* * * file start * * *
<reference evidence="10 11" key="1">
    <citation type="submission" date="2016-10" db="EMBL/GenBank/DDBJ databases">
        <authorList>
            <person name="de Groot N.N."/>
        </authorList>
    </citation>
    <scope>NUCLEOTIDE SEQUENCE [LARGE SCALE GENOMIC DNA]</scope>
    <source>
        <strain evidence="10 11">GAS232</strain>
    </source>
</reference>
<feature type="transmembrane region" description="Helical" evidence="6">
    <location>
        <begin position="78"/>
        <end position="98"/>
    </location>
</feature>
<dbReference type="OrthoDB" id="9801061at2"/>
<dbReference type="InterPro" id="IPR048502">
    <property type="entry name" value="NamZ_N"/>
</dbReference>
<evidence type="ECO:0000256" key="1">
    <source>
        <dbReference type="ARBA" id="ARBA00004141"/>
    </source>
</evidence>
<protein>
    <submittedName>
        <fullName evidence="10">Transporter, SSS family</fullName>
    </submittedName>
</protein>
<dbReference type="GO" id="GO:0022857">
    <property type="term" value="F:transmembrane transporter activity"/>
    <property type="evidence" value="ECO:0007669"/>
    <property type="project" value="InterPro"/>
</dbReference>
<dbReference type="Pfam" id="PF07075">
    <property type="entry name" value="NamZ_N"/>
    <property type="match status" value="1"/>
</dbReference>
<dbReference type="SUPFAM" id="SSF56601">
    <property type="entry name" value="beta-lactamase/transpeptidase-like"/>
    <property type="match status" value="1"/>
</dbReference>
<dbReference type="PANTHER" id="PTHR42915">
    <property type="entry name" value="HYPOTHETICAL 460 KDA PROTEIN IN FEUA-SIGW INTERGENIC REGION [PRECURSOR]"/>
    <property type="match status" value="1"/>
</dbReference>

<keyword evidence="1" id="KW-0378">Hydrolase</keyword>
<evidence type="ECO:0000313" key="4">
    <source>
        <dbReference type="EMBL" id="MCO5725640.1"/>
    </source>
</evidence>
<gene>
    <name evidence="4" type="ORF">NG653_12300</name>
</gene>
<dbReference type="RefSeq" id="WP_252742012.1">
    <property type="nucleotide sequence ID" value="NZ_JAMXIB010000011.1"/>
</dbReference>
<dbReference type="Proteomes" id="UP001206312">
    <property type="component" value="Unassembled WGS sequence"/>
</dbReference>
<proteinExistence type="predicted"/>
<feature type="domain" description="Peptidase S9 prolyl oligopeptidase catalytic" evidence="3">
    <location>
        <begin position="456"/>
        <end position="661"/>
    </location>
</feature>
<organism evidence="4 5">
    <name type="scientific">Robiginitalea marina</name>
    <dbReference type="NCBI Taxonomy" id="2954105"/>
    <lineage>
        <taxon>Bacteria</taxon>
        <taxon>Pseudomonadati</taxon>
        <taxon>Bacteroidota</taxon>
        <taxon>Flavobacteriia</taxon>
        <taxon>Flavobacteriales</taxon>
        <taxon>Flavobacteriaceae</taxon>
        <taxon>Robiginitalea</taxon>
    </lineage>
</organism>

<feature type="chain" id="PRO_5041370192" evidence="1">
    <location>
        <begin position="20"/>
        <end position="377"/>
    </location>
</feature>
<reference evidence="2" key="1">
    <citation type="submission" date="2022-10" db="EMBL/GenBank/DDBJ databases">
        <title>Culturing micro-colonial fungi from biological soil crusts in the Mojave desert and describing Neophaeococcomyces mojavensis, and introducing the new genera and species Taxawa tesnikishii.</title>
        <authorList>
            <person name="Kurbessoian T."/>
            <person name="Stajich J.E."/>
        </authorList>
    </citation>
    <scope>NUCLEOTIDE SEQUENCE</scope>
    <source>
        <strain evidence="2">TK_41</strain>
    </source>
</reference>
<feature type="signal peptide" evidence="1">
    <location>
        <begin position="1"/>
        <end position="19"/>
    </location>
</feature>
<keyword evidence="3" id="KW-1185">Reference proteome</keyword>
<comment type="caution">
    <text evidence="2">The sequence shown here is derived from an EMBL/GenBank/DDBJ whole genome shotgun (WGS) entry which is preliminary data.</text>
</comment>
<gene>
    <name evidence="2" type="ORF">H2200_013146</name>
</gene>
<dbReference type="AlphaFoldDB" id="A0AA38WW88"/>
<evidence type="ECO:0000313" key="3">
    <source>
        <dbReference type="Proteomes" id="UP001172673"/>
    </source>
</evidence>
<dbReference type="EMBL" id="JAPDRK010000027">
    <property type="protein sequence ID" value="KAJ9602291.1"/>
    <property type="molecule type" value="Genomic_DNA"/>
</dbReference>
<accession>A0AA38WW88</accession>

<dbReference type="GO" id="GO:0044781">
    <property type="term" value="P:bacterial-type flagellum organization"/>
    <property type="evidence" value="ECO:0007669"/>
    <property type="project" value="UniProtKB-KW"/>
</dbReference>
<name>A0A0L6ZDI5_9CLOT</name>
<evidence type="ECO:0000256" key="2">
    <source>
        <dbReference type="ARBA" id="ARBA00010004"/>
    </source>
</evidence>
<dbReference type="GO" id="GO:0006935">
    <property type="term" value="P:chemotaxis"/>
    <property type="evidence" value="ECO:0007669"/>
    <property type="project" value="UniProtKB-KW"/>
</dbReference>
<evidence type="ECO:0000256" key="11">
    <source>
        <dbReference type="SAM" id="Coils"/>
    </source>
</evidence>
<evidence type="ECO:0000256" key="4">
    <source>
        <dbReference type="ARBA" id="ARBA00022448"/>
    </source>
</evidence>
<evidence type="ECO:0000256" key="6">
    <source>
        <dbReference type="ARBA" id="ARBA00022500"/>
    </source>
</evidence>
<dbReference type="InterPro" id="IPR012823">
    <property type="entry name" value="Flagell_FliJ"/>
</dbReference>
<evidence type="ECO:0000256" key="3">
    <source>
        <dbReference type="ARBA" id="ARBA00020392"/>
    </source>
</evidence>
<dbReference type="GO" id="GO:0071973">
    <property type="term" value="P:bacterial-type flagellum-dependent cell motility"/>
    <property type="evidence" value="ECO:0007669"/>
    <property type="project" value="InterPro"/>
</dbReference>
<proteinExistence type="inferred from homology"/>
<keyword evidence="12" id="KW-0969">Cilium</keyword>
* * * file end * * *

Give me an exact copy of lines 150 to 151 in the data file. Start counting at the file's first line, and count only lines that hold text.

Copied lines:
        <dbReference type="ARBA" id="ARBA00022448"/>
    </source>